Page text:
1869 8 x 14.5 in (20.32 x 36.83 cm)
An unusual little view of Bethesda Terrace, Central Park. Bethesda Terrace is located at roughly 72nd street in the heart of New York City's Central Park. Depicts the Terrace from a south facing perspective over 'the Lake' towards the Bethesda Fountain and the sculpture, 'Angel of the Waters.' The arched double staircase behind the fountain was designed by Jacob Wrey Mould. It is important to realize that this part of the park was merely planned, not completed, when this view was made. The central sculpture, 'Angel of the Waters' by Emma Stebbins, was not completed until 1873. Vaux and Olmstead envisioned the terrace as a meeting place in the heart of the park. Today it is one of the most picturesque parts of the park and a popular hangout for artists and musicians. This view was published for inclusion in the 1869 13th Annual Report of the Commissioners of Central Park . On the Central Park: Vaux and Olmstead were awarded the task of designing Central Park in 1853 by the City Common Council. Olmstead's vision drove the overall design while Vaux concentrated his attentions on bridges, buildings, and other structures within the park. The creation of Central Park, which was to consist of some 800 acres of public forest, pathways, promenades, lakes, bridges, and meadows, was a seminal moment in civic urban design. The park itself was designed as a whole with every tree, pond, and bench meticulously planned. Olmstead wrote: 'Every foot of the parks surface, every tree and bush, as well as every arch, roadway, and walk and been placed where it is for a purpose.' Historian Gloria Deak writes, 'There was a staggering amount of work to be done to transform the area into a blend of pastoral and woodland scenery. This involved the design and construction of roadways, tunnels, bridges, arches, stairways, fountains, benches, lamp posts, gates, fences and innumerable other artifacts. It also involved the supervision of an army of about five thousand laborers…Olmsted, to whom most of the credit goes, insisted on seeing the multidimensional project as a single work of art, which he was mandated to create. For this purpose, he ventured to assume to himself the title of ‘artist.'' Today, because of Vaux and Olmstead's efforts, New York Yorkers, ourselves included, have the privlidge of enjoying what is, perhaps, the finest example of a planned urban public recreation area in the world.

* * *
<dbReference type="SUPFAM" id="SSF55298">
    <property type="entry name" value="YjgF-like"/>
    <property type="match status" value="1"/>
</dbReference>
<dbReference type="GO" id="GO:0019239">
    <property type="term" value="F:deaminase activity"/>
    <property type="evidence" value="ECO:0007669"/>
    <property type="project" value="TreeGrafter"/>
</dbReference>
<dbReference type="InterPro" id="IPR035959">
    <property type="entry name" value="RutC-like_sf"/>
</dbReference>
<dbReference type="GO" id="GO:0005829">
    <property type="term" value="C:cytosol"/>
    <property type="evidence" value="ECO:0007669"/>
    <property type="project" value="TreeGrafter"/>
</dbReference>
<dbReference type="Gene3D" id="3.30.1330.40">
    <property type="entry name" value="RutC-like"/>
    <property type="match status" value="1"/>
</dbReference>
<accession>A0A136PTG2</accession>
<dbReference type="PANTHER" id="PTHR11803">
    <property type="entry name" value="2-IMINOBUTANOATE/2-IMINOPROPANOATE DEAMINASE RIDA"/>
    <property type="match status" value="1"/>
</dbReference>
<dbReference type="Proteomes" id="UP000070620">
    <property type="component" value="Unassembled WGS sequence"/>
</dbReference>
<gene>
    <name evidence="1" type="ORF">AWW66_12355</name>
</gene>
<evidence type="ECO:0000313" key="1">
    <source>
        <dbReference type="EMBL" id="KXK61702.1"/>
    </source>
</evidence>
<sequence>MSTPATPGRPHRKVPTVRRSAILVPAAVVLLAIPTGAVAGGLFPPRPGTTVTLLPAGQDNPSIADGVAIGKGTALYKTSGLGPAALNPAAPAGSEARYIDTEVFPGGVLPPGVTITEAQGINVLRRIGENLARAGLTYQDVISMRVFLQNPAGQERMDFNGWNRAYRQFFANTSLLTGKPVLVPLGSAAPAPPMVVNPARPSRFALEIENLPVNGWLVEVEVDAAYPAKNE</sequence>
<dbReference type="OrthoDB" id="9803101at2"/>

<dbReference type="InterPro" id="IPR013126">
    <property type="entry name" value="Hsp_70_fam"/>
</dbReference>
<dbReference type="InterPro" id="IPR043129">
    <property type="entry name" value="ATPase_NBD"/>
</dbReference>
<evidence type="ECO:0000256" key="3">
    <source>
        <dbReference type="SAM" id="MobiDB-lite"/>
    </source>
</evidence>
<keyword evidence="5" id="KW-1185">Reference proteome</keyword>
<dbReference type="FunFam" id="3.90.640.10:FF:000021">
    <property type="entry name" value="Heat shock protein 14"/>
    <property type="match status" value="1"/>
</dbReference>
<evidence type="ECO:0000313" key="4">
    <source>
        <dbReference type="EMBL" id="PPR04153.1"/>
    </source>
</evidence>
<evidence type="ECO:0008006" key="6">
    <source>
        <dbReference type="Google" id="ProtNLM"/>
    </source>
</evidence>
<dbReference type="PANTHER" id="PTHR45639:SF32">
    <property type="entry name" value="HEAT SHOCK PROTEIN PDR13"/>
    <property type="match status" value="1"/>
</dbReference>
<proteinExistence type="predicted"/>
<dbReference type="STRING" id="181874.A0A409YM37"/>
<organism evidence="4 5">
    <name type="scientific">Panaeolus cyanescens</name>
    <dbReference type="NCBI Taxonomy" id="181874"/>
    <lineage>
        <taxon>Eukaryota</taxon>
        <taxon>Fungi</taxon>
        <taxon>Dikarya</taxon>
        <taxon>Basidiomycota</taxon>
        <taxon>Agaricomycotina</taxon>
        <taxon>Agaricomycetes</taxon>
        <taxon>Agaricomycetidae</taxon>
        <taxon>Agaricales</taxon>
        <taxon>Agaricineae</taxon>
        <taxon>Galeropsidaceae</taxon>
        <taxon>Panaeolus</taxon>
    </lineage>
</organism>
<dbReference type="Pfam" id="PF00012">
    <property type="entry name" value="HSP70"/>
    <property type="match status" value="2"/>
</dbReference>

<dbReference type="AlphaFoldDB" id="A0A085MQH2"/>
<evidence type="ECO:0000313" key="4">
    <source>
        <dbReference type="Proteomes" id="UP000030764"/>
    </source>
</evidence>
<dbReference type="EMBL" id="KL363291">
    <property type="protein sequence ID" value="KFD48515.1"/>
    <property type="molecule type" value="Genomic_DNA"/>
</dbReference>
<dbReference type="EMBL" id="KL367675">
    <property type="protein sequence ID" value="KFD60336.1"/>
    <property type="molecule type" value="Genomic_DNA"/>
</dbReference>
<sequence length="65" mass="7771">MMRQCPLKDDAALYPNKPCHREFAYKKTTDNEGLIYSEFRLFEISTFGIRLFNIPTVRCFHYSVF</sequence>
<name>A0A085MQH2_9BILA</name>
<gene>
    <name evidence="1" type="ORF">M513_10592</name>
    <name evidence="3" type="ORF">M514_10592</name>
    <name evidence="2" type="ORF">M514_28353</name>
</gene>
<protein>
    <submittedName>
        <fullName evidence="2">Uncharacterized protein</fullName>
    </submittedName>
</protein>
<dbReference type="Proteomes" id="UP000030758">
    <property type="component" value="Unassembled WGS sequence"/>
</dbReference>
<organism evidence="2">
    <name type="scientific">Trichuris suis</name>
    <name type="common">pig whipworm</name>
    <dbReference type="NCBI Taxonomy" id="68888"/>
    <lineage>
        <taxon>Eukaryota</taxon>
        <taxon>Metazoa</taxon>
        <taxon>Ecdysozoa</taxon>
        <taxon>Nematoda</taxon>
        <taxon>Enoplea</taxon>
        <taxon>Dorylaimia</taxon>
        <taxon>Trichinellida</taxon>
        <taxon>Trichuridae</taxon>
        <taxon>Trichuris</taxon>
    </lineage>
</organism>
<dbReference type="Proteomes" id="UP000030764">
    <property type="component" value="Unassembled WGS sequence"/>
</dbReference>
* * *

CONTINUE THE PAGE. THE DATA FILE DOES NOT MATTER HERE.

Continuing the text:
Napoleon Sarony (1821-1896), Henry B. Major and Joseph F. Knapp founded the Sarony, Major & Knapp publishing firm in 1857. The firm specialized in portraits, government reports, book illustrations, and architectural and scientific plates. Sarony, Major and Knapp remained in business for ten years finally closing its doors in 1867 when Napoleon Sarony left the firm to follow his interest in photography. In addition to their public sector business, the firm also printed most official maps of New York City, including, between 1860 and 1867, some of earliest maps of Central Park.
Very good condition. Original folds. Hand color. Blank on verso.
Deák, Gloria Gilda. Picturing America: 1497-1899. Vol. 1. Princeton, New Jersey: Princeton University Press, 1988. pp. 535-536; Peters, Harry T. America on Stone. U.S.: Doubleday, Doran, 1931. pp. 350-356. (Sarony, Major & Knapp).